Whipped ricotta with a drizzle of extra-virgin olive oil finish this lamb ragu with rigatoni.
Winter’s chill begs for a robust dish.
One that demands an equally powerful wine alongside, too.
So stir up a big pot of “Slow-Braised Lamb Ragu with Rigatoni and Whipped Ricotta” and pop open a bottle of Italian Barolo — and you can’t go wrong.
The recipe — and pairing — is from the new “Wine Food: New Adventures in Drinking and Cooking” (Lorena Jones Books), of which I received a review copy.
It was written by Dana Frank, a Portland sommelier who co-owns the wine bar Bar Norman and urban winery Bow & Arrow; and cookbook writer Andrea Slonecker.
Packed with more than 75 recipes, this book makes pairing easy and understandable, by not only suggesting the best wine for each dish, but giving recommended producers, too.
Your new go-to dish in the new year.
Another new year. Another pledge to exercise more, snooze more, disconnect from the electronics more, and of course, to eat more tofu.
You know come Jan. 1, you promise yourself you’ll eat better. This is an easy way to keep your word.
Because “Shredded Tofu with Spicy Ground Chicken and Edamame” not only incorporates good-for-you tofu, but is effortless and delicious.
It will also teach you a new nifty trick with tofu.
All the flavors of Kung Pao chicken in vegetarian form.
There are many theories as to why Jews flock to Chinese restaurants on Christmas Day.
Some say this affinity, which dates back to the early 19th century, started because Jews and Chinese immigrants shared the commonality of being outliers in a new land.
Others say it’s because these were the only establishments open on the holiday, as Chinese restaurants famously never shut their doors.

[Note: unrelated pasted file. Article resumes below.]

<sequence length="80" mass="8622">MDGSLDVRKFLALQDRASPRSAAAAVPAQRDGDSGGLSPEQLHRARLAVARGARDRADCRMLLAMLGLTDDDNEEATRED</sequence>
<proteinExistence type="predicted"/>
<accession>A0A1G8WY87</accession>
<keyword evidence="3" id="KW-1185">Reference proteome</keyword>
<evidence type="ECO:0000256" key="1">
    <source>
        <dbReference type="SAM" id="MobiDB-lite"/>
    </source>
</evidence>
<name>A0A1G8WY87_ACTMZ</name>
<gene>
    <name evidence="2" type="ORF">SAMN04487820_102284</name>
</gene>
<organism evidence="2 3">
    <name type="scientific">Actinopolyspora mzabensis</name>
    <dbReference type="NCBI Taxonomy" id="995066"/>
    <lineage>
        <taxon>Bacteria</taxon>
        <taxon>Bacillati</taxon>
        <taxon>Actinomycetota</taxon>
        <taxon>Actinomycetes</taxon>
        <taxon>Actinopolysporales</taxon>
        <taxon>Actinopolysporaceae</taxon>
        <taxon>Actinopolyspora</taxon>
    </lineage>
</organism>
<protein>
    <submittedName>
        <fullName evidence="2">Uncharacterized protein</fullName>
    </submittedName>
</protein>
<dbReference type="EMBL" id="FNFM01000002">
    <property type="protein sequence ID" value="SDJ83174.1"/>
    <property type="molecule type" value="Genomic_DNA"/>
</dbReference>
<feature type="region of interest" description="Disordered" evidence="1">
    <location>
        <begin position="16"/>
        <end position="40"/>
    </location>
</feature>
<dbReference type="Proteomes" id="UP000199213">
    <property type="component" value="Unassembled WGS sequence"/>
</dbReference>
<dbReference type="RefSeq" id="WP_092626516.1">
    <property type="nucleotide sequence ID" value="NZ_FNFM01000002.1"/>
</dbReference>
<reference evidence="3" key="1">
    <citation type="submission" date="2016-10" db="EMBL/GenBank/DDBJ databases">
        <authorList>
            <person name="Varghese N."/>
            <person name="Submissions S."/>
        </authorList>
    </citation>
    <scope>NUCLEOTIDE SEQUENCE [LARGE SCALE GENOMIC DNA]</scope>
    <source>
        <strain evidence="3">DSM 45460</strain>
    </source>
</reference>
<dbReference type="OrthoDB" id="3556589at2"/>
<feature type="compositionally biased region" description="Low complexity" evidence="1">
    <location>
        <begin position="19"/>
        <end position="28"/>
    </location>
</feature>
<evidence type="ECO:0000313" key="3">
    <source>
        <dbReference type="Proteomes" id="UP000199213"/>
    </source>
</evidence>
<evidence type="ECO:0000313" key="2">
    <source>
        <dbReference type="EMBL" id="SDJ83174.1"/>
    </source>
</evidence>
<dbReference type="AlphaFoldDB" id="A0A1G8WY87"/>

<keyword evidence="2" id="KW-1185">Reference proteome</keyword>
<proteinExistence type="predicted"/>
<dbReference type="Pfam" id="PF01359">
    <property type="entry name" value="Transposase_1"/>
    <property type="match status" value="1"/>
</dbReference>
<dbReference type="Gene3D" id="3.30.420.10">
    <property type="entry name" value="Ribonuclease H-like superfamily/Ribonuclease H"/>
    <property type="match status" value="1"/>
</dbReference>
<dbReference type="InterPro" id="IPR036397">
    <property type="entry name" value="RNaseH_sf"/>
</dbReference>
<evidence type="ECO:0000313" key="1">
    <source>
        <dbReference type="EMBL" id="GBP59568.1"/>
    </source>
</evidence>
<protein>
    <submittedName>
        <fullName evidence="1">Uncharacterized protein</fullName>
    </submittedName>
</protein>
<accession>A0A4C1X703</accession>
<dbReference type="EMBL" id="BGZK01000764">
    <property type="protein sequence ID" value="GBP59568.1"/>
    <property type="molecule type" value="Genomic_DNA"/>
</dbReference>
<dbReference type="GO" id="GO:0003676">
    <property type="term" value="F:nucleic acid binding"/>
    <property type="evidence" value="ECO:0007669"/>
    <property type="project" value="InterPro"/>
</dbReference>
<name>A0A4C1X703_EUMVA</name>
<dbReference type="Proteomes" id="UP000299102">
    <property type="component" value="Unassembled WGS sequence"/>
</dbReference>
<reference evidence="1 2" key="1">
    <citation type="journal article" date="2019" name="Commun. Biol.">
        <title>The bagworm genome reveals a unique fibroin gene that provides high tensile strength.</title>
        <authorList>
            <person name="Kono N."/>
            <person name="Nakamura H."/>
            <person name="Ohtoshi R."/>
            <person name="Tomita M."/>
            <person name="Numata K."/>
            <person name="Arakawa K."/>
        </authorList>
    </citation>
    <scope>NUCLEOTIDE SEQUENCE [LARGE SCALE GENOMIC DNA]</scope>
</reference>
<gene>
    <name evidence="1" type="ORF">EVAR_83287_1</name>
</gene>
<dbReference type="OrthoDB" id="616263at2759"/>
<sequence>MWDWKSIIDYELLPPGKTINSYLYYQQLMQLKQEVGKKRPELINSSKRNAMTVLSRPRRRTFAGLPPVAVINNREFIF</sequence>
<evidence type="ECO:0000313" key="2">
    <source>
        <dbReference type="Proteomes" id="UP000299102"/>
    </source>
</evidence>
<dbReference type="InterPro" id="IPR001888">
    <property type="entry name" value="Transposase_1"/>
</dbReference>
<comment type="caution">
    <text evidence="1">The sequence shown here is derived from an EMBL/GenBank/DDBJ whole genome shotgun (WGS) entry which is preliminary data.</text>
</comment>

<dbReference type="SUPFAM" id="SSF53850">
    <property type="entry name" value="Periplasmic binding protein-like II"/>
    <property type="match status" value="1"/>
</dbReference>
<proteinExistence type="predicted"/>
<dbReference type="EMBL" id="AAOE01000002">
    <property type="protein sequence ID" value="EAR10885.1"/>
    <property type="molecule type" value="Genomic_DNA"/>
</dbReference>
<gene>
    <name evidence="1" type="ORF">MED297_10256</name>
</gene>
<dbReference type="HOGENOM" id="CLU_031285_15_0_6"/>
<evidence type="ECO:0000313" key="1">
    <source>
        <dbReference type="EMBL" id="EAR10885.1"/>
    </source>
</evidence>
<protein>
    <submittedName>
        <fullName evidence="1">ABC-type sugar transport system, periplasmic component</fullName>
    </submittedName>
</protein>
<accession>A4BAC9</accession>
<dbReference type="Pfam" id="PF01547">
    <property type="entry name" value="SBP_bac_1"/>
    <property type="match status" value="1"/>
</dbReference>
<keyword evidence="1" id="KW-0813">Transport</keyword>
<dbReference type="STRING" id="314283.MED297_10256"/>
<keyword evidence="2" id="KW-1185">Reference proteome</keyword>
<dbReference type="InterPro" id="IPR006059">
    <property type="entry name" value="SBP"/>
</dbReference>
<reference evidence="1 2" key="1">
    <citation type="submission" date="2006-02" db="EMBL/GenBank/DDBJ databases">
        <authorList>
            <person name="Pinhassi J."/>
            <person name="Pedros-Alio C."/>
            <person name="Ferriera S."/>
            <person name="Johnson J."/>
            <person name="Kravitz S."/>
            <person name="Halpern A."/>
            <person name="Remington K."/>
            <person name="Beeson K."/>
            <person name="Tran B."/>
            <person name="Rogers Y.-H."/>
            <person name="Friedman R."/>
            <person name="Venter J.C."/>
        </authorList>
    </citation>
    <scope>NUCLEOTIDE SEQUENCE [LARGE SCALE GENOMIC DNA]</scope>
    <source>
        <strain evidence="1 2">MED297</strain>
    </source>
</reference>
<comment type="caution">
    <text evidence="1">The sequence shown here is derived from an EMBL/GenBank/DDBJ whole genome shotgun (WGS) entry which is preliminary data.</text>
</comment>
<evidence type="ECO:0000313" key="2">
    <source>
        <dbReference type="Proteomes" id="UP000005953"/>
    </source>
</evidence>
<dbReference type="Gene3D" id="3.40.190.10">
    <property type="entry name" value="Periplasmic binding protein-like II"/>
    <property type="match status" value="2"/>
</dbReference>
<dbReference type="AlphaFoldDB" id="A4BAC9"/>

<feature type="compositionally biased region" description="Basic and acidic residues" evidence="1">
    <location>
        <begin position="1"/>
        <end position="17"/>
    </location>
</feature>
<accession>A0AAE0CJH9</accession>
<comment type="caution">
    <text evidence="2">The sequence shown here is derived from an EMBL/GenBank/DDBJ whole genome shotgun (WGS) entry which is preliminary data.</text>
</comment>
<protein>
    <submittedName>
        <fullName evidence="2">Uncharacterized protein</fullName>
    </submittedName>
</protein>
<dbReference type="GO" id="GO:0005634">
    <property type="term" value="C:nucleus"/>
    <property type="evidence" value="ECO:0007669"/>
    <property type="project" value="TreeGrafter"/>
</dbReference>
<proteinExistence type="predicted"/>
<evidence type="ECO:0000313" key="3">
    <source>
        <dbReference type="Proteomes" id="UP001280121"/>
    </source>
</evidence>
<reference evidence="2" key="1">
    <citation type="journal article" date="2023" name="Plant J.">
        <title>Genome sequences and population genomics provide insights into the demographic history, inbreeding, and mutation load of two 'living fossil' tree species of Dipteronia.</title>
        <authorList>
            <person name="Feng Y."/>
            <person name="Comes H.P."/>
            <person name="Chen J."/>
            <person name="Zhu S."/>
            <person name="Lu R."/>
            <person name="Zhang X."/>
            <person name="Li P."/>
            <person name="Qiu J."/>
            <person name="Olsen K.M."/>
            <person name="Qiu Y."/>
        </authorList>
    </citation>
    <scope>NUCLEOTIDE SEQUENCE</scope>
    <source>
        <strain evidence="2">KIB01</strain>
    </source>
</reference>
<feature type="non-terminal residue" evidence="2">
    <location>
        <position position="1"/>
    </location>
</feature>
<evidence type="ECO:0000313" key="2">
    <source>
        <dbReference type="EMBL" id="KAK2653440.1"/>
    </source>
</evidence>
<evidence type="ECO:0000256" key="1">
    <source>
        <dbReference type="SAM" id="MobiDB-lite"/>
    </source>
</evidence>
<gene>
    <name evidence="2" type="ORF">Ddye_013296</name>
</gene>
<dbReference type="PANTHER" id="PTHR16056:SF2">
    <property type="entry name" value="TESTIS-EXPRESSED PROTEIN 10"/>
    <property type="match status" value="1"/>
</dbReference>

I think it’s because who wouldn’t want to celebrate with family and friends around a big round table laden with winter melon soup, steamed dumplings, roast duck, a heap of chow mein and the like?
Whatever the reason, Chinese food definitely deserves a place at the holiday table. “Kung Pao Cauliflower” makes it super easy to inject a little Asian spice, no matter what else you’re serving.
The recipe is from the new “The Staub Cookbook: Modern Recipes for Classic Cast Iron” (Ten Speed Press), of which I received a review copy. It was written with Nashville-based Amanda Frederickson, a former recipe developer for the Williams-Sonoma test kitchen.
Set this down in front of your guests for real treat.
The holidays practically demand a showstopper entree, something with heft and presence that will make guests not only sit up and take notice, but eager to dig in with complete abandon.
For me, that’s long been bone-in prime rib crusted with salt and rosemary, fresh Dungeness crabs with their deep orange shells that give way to snowy fluffy meat, a glazed ham enveloped with a thick glistening layer of juicy fat or a massive leg of lamb cooked on the grill with copious amounts of garlic.
Now, Nik Sharma of the award-winning A Brown Table blog ups that leg of lamb option by adding a load of irresistible ginger, cardamom, turmeric, juniper, cloves, almonds, pistachios and luscious yogurt to the equation.
His “Roast Leg of Lamb” marinades in that creamy, unctuous sauce tinged the color of daffodils for a full day before being slid into the oven.
The recipe is from his first cookbook “Season: Big Flavors, Beautiful Food” (Chronicle Books) cookbook, of which I received a review copy.
Sharma is an Oakland-based writer, recipe developer and photographer (yes, he took all the wonderfully evocative images in his book) who writes a weekly cooking column for the San Francisco Chronicle.
High-heat roasting turns eggplant sweet and custardy.
There’s no doubt that London’s Yotam Ottolenghi is prolific.
The chef, who has reinvented Middle Eastern fare, owns a slew of restaurants, including the fine-dining Nopi and Rovi. He’s also the author of six best-selling cookbooks.
As delicious as they are, though, many of the recipes in those cookbooks require a real commitment. They tend to be recipes that a multiple pages long and require several components to assemble. They’re recipes you have to block out a good amount of time on a weekend to do.
His seventh cookbook, “Ottolenghi Simple: A Cookbook” (Ten Speed Press), of which I received a review copy is the antidote to that. Almost every recipe is only one page long. Some of them can be made in less than 30 minutes, and with 10 ingredients or fewer.